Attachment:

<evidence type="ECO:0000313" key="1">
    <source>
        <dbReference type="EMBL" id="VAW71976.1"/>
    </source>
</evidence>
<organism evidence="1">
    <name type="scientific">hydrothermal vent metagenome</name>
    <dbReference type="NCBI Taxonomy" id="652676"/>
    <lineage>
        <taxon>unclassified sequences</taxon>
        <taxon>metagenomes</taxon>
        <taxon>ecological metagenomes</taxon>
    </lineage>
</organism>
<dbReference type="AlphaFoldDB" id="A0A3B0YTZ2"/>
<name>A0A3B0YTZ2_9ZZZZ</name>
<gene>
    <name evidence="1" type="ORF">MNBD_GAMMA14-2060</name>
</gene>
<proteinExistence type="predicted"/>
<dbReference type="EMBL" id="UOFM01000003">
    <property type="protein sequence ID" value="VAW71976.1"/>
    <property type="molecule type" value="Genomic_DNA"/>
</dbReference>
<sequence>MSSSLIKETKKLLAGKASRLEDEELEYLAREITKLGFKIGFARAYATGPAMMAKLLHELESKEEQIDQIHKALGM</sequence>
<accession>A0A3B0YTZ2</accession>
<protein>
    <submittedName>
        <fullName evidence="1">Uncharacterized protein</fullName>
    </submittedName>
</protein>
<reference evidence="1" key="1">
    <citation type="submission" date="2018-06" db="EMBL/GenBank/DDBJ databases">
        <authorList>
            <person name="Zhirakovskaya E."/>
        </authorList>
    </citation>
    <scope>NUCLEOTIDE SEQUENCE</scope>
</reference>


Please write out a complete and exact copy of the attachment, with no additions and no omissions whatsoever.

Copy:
<evidence type="ECO:0000313" key="1">
    <source>
        <dbReference type="EMBL" id="VAW71976.1"/>
    </source>
</evidence>
<organism evidence="1">
    <name type="scientific">hydrothermal vent metagenome</name>
    <dbReference type="NCBI Taxonomy" id="652676"/>
    <lineage>
        <taxon>unclassified sequences</taxon>
        <taxon>metagenomes</taxon>
        <taxon>ecological metagenomes</taxon>
    </lineage>
</organism>
<dbReference type="AlphaFoldDB" id="A0A3B0YTZ2"/>
<name>A0A3B0YTZ2_9ZZZZ</name>
<gene>
    <name evidence="1" type="ORF">MNBD_GAMMA14-2060</name>
</gene>
<proteinExistence type="predicted"/>
<dbReference type="EMBL" id="UOFM01000003">
    <property type="protein sequence ID" value="VAW71976.1"/>
    <property type="molecule type" value="Genomic_DNA"/>
</dbReference>
<sequence>MSSSLIKETKKLLAGKASRLEDEELEYLAREITKLGFKIGFARAYATGPAMMAKLLHELESKEEQIDQIHKALGM</sequence>
<accession>A0A3B0YTZ2</accession>
<protein>
    <submittedName>
        <fullName evidence="1">Uncharacterized protein</fullName>
    </submittedName>
</protein>
<reference evidence="1" key="1">
    <citation type="submission" date="2018-06" db="EMBL/GenBank/DDBJ databases">
        <authorList>
            <person name="Zhirakovskaya E."/>
        </authorList>
    </citation>
    <scope>NUCLEOTIDE SEQUENCE</scope>
</reference>